Roots of risky decisions in drug dependence
Decision-making is a key activity of everyday life. Consequently, disturbances in the ability to make appropriate decisions or anticipate their possible consequences can result in massive social, medical, and financial problems. In the Iowa gambling test developed by Bechara et al., normal healthy controls exhibit preference for long-term advantageous options associated with moderate immediate rewards over long-term disadvantageous options associated with high immediate rewards. This test is a sensitive means for detecting impairment of decision-making in patients with ventromedial prefrontal cortex lesions and other neuropsychiatric disorders. Impairment of decision-making in neuropsychiatric disorders is associated with an inability to make profitable long-term decisions that incorporate expectations of future outcomes. Thus, impaired decision-making is recognized as a core problem in the neuropsychiatric disorders, and a better understanding of the mechanisms underlying impaired decision-making should provide insights that lead to successful treatments for these diseases.
Drug dependence is defined as a chronically relapsing disorder that is characterized by compulsive drug taking, inability to limit intake, and intense drug cravings. Addicts also exhibit impaired decision-making, and a hallmark of addiction is continuous use of substances despite negative consequences or the absence of positive consequences. Addicts are less able to flexibly adapt their behavior to changes in reward contingencies, have difficulties in integrating reinforcements to guide future behavior, and have a greater tendency to engage in risk-taking behaviors and to choose actions that confer short-term rewards at the cost of long-term disadvantages. However, the neural substrates underlying these deficits remain to be elucidated.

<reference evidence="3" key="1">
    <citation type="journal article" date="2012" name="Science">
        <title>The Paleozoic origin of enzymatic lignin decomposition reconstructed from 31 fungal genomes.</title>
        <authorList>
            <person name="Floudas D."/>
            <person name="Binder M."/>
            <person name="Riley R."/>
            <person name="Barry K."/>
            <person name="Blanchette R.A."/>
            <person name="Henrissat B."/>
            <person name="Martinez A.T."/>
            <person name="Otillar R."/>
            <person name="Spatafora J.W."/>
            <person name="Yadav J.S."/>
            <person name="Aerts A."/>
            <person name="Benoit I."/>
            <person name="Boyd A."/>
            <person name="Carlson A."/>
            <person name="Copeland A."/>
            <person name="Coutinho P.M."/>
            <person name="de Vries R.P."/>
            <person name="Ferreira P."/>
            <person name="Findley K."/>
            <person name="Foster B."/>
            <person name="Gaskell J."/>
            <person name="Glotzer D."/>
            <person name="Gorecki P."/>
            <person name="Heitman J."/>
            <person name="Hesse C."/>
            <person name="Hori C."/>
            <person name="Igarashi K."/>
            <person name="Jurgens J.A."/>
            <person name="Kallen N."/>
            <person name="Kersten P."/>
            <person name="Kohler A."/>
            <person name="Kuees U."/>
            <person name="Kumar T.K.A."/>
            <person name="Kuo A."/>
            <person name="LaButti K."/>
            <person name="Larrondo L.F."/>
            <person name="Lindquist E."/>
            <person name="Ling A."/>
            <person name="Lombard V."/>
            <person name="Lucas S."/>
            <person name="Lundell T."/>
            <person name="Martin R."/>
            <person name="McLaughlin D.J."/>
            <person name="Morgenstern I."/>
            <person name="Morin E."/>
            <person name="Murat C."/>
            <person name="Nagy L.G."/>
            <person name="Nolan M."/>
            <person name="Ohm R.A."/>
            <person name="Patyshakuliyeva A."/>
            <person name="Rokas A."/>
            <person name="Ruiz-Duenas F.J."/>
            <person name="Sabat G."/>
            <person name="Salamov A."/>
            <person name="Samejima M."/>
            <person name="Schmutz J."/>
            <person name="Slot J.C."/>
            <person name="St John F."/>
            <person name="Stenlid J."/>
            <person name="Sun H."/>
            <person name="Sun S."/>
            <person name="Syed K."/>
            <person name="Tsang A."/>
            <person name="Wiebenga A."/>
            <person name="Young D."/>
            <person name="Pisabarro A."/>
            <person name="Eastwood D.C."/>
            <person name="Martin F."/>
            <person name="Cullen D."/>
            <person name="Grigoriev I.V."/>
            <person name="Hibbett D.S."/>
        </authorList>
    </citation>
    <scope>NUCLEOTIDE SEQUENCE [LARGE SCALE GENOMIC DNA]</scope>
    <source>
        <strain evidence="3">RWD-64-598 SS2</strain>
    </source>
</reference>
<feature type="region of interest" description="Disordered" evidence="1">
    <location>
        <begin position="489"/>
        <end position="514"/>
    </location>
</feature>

To address this issue, we sought to identify areas of the brain that play critical roles in decision-making, in particular areas in which aberrant activity is associated with deficits in this process. To this end, we developed a gambling test for use in rats, based on the Iowa gambling test, and used it to investigate the effect of chronic methamphetamine administration on decision-making in rats.
Our study revealed that rats treated with methamphetamine choose high-risk/high-reward options in decision tasks more frequently than control animals. Methamphetamine-treated rats assigned higher motivational values to large rewards, a change in decision-making that may have roots in altered activation of the brain’s insular cortex and nucleus accumbens. Pharmacologic experiments combined with genetic manipulations suggest that the insular cortex may play a critical role in decision-making and risk-taking behavior. Moreover, GABAergic interneurons in the insular cortex are involved in altered decision-making in methamphetamine-treated rats, implicating insular GABA in the motivational values of rewards, similar to dopamine in the reward system, serotonin in impulsivity and patience, and noradrenaline in attention and arousal (Fig. 1). Because decision-making is a cognitive process that influences many aspects of daily living, as well as both mental and physical health, the findings of this study have broader implications. In addition, our results are of potential clinical importance: our pharmacological findings regarding the specific role of insular cortex suggest that GABA receptors might be targeted by novel therapies aimed at treating impaired decision-making in patients with neuropsychiatric or addiction disorders.
Insular neural system controls decision-making in healthy and methamphetamine-treated rats.
Mizoguchi H, Katahira K, Inutsuka A, Fukumoto K, Nakamura A, Wang T, Nagai T, Sato J, Sawada M, Ohira H, Yamanaka A, Yamada K
Proc Natl Acad Sci U S A. 2015 Jul 21